Senate tax chairman says plan will fund budget
Senate Taxation Chairman Mike McGinness, R-Fallon, said Saturday the tax package approved Friday in committee should generate at least $27 million more than needed to fund the state budget for the next two years.
The committee amended its tax plan late Friday to increase total revenues from $558 million to the $860 million the money committees say is necessary to fund the state budget.
“The big dog is the payroll tax,” McGinness said.
He said a payroll tax on all Nevada businesses for every worker of 0.7 percent up to $21,500 in annual wages and 1.15 percent for wages over the cap would generate $129.9 million in the last half of fiscal 2004 and more than $300 million a year later.
The other new tax approved Friday is a room tax of 1 percent generating $66.8 million over two years, an across the board quarter-percent increase in the gross gaming tax to bring in $21.3 million.
But it wasn’t at all clear whether those two tax proposals would survive. They are strongly opposed by the gaming industry, which would be hard hit by both.
Gaming industry lobbyist Harvey Whittemore said he believes the final tax package will be significantly different than the current proposal.
Senate Republicans were in caucus Saturday afternoon trying to reach some consensus on which taxes to support. Democrats were also holding private meetings on the subject.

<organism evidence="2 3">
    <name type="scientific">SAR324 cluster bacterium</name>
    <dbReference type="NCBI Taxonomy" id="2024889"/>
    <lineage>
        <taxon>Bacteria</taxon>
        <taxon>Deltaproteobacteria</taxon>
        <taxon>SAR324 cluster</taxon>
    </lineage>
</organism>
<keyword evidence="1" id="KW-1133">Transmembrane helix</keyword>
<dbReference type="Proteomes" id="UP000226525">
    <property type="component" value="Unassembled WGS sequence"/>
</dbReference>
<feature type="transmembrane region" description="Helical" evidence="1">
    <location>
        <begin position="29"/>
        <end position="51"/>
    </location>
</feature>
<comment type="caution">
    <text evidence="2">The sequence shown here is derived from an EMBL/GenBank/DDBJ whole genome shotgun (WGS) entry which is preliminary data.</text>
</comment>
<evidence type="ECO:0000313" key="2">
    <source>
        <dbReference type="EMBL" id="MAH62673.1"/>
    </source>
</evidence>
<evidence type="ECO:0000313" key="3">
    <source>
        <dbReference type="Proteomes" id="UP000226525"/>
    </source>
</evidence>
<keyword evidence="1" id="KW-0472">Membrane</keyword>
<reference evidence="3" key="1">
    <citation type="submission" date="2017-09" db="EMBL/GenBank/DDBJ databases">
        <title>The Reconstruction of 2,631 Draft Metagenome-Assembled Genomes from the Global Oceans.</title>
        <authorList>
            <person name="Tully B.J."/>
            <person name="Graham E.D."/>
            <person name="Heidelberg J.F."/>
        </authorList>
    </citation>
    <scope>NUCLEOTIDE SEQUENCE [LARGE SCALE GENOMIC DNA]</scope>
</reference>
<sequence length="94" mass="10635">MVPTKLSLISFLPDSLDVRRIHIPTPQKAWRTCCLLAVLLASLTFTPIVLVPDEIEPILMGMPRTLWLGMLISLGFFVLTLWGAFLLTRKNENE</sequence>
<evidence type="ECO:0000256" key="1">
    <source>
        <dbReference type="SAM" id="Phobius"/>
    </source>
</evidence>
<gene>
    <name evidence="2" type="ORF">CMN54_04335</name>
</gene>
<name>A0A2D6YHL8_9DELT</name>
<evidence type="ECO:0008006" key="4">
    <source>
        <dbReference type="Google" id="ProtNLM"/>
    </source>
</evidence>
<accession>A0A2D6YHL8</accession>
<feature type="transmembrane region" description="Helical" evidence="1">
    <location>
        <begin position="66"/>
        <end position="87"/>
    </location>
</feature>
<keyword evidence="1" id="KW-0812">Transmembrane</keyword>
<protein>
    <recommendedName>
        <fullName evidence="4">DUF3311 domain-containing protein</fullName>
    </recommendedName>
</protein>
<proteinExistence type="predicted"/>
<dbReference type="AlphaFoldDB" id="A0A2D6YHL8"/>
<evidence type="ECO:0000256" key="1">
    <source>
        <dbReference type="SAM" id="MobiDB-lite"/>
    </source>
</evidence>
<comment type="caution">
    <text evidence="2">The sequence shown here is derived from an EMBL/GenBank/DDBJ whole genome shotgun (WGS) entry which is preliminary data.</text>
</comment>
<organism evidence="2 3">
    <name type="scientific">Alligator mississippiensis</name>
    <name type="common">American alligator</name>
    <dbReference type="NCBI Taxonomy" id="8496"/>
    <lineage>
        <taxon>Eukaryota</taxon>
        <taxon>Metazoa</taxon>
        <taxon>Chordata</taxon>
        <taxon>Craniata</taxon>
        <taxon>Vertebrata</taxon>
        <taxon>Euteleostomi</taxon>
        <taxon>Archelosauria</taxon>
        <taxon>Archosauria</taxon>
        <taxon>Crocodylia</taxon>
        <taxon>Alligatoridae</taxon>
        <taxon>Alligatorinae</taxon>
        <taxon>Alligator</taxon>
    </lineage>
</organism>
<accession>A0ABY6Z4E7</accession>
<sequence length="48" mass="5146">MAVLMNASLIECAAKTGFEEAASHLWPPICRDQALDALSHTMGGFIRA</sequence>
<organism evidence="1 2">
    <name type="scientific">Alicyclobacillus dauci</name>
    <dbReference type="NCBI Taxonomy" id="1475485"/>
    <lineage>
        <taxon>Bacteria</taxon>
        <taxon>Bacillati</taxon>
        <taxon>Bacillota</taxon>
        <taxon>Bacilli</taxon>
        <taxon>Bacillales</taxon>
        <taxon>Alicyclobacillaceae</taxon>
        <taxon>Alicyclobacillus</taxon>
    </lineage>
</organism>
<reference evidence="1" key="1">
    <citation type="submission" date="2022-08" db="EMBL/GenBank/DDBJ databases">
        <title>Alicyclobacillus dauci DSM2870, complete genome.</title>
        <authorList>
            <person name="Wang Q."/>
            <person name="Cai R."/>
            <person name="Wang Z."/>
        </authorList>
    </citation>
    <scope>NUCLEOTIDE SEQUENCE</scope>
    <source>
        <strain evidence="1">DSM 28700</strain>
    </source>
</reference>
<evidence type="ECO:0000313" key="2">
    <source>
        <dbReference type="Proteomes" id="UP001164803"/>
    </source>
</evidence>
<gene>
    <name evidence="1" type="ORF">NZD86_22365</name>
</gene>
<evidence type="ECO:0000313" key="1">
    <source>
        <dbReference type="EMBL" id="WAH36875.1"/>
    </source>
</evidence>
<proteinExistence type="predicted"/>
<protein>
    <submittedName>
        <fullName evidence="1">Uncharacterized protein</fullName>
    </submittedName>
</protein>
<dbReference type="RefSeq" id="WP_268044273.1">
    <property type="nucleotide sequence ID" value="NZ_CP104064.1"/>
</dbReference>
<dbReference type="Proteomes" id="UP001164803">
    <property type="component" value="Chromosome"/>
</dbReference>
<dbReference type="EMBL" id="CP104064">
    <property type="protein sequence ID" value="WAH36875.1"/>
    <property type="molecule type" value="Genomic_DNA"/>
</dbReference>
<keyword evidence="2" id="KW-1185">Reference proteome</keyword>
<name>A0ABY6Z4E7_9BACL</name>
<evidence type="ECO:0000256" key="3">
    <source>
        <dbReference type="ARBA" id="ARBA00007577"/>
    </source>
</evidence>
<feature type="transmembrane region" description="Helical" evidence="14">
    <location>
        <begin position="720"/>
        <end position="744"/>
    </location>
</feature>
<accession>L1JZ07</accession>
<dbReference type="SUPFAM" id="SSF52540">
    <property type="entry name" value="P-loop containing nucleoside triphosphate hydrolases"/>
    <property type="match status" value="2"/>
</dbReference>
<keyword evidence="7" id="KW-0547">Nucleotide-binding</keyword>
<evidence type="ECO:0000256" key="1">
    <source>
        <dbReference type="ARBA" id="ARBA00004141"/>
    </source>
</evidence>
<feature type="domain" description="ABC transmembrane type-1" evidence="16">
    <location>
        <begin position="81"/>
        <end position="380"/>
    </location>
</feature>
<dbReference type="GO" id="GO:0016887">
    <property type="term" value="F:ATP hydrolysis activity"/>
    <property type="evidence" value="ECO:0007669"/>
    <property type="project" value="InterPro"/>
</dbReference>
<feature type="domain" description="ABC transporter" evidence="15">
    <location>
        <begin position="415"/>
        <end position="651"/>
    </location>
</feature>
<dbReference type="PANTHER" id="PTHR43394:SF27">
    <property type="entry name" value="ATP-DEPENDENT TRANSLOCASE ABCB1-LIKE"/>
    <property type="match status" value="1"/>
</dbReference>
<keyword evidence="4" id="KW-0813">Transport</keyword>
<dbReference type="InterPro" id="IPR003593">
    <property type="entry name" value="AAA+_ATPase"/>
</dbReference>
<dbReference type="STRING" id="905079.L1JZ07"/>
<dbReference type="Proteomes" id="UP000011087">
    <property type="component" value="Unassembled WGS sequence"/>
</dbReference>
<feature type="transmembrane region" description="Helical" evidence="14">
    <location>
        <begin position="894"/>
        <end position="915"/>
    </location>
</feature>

McGinness said after Friday’s vote on the plan it was the best collection of proposals he could muster votes to pass out of the committee — which includes two members who have said they oppose almost all tax increases and one — Joe Neal, D-North Las Vegas — who won’t support any plan unless it hits gaming harder.
The committee also increased cigarette and gaming taxes, raised the proposed entertainment tax from 8 to 10 percent and cut back wholesale and retail tax collection allowances for a total increase of $134.4 million over the biennium.
To offset part of those increases, they eliminated the real property transfer tax and services tax — a total reduction of $185.6 million over the biennium — and voted to scale back the existing Business License Tax as new revenues from the payroll tax replace them.
When all that is added up, McGinness said it raises the total revenue raised by the committee plan from $559.9 million to $886.3 million.
That, he said, is $27.2 million more than the budget calls for — giving the state a small pad in case one of the taxes doesn’t come in.